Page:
A corporation doing business in one state when incorporated in another is considered a foreign corporation and must qualify as a foreign corporation to legally do business in that state. For example, a business incorporated in Nevada that wants to do business in California would be considered a foreign corporation in California, and as a result, the Nevada corporation must qualify (or register, depending on the state) as a foreign corporation to do business in California and then becomes responsible for the California state taxes including the Franchise Tax.

“Doing Business” can be nothing more than having a bank account in a state other than the home state.

States generally have a similar filing process to qualify (or register) as a foreign corporation, but some states may require a bit more (please refer to the specific Secretary of State to get the detailed requirements for that state). However, here are the general requirements that almost all states will demand. The Secretary of State will require a foreign corporation to fill out a form, commonly called the Foreign Corporation Certificate or Qualification to do Business.  This form will ask for: the name of the corporation, the state of incorporation, the address of the principal office in the state of incorporation, the address of the principal office in the foreign state, and the name and address of the registered agent for that state. Every state will require a foreign corporation to provide the name and address of a registered agent in order to give the state a means to communicate with the foreign corporation. The registered agent (an individual or corporation) must generally reside within the state and provide a physical address (no P.O. Box). The form must be signed and dated by a corporate officer. Also note, there will be a filing fee for registering as a foreign corporation.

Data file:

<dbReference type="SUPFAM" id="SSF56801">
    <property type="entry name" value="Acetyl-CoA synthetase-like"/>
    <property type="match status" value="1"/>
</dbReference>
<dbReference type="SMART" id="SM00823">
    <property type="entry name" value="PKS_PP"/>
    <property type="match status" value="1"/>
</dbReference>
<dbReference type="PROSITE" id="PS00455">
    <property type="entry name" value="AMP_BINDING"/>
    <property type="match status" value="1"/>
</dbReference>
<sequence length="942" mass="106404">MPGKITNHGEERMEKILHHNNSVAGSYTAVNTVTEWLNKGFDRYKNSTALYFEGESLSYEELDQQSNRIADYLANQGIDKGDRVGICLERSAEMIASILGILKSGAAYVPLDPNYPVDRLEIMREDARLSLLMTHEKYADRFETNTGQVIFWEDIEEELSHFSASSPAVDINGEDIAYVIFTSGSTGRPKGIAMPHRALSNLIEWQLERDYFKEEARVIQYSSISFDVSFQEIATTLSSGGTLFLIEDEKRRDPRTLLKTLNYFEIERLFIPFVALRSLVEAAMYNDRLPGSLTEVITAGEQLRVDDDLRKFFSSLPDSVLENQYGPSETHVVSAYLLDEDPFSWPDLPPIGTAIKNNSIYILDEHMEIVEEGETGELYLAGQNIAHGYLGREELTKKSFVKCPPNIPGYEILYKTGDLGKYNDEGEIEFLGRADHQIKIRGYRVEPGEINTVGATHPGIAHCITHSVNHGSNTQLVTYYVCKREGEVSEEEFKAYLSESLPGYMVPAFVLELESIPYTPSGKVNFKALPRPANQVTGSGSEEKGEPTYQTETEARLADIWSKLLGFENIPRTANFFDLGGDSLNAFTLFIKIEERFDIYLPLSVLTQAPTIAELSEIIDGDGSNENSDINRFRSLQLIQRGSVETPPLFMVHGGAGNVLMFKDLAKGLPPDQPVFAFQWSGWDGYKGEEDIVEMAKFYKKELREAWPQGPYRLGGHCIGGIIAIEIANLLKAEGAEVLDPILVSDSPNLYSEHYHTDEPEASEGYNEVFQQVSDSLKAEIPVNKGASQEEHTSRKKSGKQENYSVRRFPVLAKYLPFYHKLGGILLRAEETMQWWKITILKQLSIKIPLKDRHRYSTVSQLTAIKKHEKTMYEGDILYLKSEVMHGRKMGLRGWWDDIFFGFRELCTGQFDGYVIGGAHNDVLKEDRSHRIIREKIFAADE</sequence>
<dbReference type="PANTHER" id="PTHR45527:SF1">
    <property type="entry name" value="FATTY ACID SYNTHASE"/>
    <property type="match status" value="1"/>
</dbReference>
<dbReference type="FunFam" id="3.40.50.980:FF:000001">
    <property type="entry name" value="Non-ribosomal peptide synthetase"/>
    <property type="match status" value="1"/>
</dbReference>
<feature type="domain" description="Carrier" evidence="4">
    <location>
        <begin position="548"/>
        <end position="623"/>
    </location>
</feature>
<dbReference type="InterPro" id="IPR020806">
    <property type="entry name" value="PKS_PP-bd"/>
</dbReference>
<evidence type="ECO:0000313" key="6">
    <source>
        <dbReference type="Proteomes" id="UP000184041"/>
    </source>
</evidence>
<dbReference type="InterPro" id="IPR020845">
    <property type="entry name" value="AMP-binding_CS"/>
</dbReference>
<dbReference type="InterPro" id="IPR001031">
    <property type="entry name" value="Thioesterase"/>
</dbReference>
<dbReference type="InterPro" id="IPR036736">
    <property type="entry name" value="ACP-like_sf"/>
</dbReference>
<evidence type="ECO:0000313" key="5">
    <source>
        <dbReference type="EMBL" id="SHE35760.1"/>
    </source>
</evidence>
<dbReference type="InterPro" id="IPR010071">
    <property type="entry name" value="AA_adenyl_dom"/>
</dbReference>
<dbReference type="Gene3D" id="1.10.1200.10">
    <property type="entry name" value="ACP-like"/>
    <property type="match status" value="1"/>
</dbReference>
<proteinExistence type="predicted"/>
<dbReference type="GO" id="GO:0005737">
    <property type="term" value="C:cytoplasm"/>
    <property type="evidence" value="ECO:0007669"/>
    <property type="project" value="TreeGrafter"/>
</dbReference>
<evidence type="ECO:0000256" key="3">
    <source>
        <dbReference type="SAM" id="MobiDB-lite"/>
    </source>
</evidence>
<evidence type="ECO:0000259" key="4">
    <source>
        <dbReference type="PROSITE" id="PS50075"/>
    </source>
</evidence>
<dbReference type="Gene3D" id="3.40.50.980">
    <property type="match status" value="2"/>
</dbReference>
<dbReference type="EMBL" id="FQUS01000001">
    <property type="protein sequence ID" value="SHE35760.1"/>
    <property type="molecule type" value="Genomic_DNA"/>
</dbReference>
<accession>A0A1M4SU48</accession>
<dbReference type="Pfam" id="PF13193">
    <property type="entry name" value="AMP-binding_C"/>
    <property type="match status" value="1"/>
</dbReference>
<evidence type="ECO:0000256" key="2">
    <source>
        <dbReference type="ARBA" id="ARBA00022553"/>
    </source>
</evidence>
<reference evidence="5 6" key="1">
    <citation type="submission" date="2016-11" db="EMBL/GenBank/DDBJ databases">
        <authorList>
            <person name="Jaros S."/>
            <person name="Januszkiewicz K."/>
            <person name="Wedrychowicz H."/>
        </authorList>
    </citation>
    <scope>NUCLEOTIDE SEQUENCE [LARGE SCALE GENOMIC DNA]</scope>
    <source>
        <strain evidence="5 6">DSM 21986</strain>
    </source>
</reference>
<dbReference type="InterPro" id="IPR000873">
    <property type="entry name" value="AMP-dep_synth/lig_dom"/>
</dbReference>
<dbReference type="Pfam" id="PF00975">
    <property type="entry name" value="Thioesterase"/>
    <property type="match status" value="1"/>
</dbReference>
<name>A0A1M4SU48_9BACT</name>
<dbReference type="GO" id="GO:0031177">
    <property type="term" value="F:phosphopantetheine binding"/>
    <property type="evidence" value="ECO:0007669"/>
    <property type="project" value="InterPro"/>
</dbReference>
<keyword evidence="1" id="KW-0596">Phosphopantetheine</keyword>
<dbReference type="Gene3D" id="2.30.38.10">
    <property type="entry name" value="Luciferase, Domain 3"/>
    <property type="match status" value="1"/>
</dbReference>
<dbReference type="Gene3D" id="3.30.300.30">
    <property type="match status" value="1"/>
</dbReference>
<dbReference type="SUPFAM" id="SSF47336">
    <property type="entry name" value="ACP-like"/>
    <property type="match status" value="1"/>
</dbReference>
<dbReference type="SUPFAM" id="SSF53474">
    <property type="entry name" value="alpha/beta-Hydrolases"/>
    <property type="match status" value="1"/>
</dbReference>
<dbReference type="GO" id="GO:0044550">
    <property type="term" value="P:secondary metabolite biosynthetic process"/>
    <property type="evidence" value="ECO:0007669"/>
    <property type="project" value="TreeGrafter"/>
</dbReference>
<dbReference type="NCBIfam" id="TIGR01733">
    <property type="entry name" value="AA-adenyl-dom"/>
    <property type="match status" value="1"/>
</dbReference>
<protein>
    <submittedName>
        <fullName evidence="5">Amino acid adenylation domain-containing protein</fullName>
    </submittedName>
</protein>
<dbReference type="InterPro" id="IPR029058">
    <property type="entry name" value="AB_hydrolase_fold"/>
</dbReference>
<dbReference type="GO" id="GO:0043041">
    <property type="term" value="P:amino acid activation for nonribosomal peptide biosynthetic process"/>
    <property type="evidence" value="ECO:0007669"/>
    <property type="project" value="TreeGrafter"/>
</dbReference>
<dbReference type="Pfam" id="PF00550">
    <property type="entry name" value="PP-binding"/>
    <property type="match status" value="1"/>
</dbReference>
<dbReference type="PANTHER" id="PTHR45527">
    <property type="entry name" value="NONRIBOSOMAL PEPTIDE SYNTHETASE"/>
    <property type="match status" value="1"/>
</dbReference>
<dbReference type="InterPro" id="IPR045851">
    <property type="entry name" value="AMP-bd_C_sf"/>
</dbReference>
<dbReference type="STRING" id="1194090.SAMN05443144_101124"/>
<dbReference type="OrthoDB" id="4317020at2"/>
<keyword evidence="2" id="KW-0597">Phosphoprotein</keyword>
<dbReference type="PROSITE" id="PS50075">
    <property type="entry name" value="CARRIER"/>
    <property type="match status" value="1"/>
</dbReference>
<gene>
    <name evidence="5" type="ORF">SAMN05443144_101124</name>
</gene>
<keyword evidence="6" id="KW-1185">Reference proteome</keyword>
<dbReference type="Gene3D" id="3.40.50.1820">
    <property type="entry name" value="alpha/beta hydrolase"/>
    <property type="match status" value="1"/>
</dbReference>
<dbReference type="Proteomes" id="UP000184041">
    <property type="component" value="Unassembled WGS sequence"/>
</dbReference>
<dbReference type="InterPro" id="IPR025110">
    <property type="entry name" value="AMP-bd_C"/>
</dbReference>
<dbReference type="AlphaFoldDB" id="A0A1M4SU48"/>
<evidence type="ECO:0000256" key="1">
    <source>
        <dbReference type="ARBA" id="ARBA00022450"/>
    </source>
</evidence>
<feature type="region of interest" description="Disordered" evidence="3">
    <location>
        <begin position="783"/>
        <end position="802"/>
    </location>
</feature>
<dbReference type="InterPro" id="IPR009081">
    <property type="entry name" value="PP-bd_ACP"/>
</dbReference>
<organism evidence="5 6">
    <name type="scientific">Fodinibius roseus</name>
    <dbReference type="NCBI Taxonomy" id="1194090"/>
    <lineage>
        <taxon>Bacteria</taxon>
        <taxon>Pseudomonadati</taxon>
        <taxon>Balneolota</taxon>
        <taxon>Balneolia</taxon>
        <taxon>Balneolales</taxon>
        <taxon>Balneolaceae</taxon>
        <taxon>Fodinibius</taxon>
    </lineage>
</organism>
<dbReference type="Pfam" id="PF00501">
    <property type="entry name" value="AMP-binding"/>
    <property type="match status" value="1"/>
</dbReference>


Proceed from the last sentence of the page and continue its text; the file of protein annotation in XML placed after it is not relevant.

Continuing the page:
Many states also require a Certificate of Good Standing (or “Certificate of Existence” depending on the state) to be filed by the foreign corporation along with the form described above. This Certificate is used as evidence that the foreign corporation exists and is authorized to conduct business in that foreign state / country. This Certificate is issued by a state official from the state of incorporation.

Some states may require the foreign corporation to list its assets and liabilities as well as the assets and liabilities within the state it wishes to qualify to do business in. Also, some state may have stricter requirements regarding the registered agent.

Always consult an accountant or attorney regarding the tax implications of conducting business in another state.

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